Skin cancer contrary to melanoma is the most common cancer in humans. Basal cell carcinoma of the skin occurs first in a frequency of about 80%, followed by squamous cell carcinoma and tumors of the skin components. Skin cancer usually has a good prognosis as it is diagnosed quickly. The fact that it is obvious and aesthetically bothers patients contributes to the diagnosis. Skin cancer just like melanoma does not hurt but it is often annoying as it bleeds. If removed in the early stages a few millimeters it is completely curable while rarely recurring.
As mentioned above the most common skin cancer is basal cell carcinoma (BCC). This carcinoma develops slowly and is rarely intoxicated. The examination of a lesion, ie the examination of the skin with a simple glance, by a doctor usually leads the patient in time to the specialist for the more specific treatment.
The popular belief that these lesions should not be teased and that they are just pimples that “get wild” if one touches them is wrong especially when they appear in special places such as the nose, eyelids and generally on the head. Thus, we often see large cancers that are more difficult to remove without obvious postoperative scars and scars. In addition, we often see metastases in large tumors, although basal cell carcinoma has a mild biological behavior.
The normal tendency of any skin cancer is to grow in size, superficially and in depth. The longer we leave it, the more complicated the treatment becomes. This tumor usually does not get into other organs of the body and so the local treatment of the problem is the final treatment.
After surgery, the tissue should always be examined by a pathologist to confirm the radical removal of the tumor. Small tumors can be removed by simple resection and direct suturing of the resulting tissue defect. Removing larger tumors requires some form of repair using loose skin grafts or local flaps.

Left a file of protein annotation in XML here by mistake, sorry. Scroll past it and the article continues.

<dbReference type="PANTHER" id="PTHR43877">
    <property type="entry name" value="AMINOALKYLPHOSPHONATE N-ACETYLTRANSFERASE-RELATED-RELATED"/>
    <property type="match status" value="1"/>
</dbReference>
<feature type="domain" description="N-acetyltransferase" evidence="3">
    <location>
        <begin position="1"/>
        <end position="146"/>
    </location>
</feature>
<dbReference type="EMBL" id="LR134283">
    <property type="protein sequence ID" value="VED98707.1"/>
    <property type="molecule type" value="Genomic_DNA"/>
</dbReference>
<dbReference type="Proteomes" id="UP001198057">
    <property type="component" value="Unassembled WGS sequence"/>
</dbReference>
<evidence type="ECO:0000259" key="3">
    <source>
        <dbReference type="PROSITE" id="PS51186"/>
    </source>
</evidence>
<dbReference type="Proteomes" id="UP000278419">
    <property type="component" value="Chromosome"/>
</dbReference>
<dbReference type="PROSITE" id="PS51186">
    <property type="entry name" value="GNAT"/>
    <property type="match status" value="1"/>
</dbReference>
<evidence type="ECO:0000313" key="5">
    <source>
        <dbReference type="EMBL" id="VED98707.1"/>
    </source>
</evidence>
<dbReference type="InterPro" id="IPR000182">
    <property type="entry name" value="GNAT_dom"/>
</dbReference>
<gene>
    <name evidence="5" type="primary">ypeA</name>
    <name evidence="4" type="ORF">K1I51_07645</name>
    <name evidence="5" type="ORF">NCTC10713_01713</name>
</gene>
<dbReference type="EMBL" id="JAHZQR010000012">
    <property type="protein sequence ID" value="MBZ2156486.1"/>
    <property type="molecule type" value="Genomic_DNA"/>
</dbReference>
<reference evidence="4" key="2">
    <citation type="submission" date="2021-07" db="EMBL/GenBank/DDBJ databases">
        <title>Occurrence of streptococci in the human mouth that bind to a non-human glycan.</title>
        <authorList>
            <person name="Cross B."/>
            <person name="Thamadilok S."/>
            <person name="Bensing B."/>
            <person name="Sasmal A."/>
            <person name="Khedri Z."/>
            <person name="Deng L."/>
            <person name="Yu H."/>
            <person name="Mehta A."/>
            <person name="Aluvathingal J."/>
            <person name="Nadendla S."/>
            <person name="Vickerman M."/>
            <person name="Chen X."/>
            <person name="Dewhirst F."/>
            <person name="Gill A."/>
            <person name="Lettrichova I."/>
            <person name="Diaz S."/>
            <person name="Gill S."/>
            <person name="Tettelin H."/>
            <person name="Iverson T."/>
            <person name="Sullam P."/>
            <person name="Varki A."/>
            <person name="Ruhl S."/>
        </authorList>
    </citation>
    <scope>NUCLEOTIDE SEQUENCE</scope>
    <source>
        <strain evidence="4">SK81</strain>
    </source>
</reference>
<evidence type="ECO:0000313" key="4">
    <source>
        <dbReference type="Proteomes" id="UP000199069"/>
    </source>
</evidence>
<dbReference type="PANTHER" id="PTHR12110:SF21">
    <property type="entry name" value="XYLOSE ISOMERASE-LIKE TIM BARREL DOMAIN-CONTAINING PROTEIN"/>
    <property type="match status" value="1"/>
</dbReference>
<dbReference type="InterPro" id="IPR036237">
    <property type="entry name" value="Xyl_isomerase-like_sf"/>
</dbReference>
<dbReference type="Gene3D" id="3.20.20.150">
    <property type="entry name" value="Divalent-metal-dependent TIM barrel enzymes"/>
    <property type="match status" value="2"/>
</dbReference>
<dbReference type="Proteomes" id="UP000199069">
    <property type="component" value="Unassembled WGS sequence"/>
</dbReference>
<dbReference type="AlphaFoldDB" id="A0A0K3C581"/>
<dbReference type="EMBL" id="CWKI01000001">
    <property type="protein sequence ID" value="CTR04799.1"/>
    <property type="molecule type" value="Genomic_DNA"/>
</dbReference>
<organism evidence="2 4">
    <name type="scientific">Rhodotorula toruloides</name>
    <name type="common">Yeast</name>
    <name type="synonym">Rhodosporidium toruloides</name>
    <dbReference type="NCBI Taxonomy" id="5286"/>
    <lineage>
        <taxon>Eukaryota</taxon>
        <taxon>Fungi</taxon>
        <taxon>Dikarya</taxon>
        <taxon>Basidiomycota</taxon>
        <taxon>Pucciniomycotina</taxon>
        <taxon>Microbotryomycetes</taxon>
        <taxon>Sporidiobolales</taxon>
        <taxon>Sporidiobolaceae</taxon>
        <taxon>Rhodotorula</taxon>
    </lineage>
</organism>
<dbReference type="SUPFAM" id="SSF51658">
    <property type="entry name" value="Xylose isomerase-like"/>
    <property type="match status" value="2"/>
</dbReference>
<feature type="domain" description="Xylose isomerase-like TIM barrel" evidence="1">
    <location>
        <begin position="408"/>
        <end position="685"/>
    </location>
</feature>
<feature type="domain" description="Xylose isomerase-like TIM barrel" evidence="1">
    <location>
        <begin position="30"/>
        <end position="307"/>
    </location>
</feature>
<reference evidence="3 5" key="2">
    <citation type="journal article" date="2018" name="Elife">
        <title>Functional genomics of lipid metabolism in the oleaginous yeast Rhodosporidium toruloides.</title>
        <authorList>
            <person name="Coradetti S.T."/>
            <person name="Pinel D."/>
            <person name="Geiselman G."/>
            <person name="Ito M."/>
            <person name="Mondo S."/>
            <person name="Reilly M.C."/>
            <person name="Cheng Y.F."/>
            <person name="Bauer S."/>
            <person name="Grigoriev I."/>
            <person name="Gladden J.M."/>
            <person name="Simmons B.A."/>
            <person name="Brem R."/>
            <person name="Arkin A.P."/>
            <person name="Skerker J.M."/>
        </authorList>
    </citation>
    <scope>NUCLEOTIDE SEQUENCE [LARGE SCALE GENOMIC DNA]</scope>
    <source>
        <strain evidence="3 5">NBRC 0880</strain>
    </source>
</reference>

Squamous cell carcinoma (SCC) is the second most common skin cancer commonly occurring on the lips, face and ears. It has metastatic potential especially in lymph nodes and for this reason it can be fatal. About 20% of non-melanoma skin cancers are squamous cell carcinomas. Differentiation of BCC and SCC can often only be done using a microscope, as their external appearance may be exactly the same. SCC tends to grow faster, heal faster, as well as quickly form an overgrown tumor with or without crust.
Problems occur in neglected cancers. Patients who come with tumors of a few centimeters and especially in difficult places such as eyelids, nose, lips, ears and generally on the head recur more often even after removal and show increased morbidity and mortality.
Metastasis is easier in large tumors. Squamous cell carcinoma of the skin is more biologically aggressive than basal cell carcinoma but fortunately it is about 15-20% rarer. It gets drunk more easily and relapses more often.
Component tumors are an exception as they are particularly aggressive tumors and their diagnosis requires extensive removal of normal tissue to prevent recurrence. It needs an excision of 25 square centimeters, ie a small tumor must be removed 5 by 5 centimeters of tissue. Another particularly aggressive skin tumor is melanoma of the skin. Melanoma originates from melanocytes and has a large metastatic potential. In the early stages survival reaches 95% while this number is reversed in advanced melanoma.
Skin melanoma occurs in only 30% of pre-existing nevi (olive). Nevertheless, we need to check our skin regularly. The clinical picture of skin cancer is a lump or ulcer or plaque that usually has small blood vessels on its surface and is bleeding. Melanoma is usually a first appearing black irregular bicolor spot that looks like an ugly mole.
The ABCDE rule is very useful for skin examination:
- Α – Asymmetry
- B – Border: Irregular perimeter
- C – Color: two and three usually dark colors
- D – Diameter: over half a centimeter
- E – Evolving
In any case, a visit to the Plastic Surgeon or Dermatologist to examine a new lesion can be life-saving.
D-shaped skin cancer resection to maintain the shape and position of the eyebrow. The healing is excellent after a few months and in the end of the year an even more indistinguishable scar is expected.
Superficial lower eyelid resection for neglected lower eyelid cancer. Repair with a cartilaginous graft from the nasal septum. The skin restoration was done with a Tripier flap from the upper eyelid. Healing in two months.
- Skin cancer - Melanoma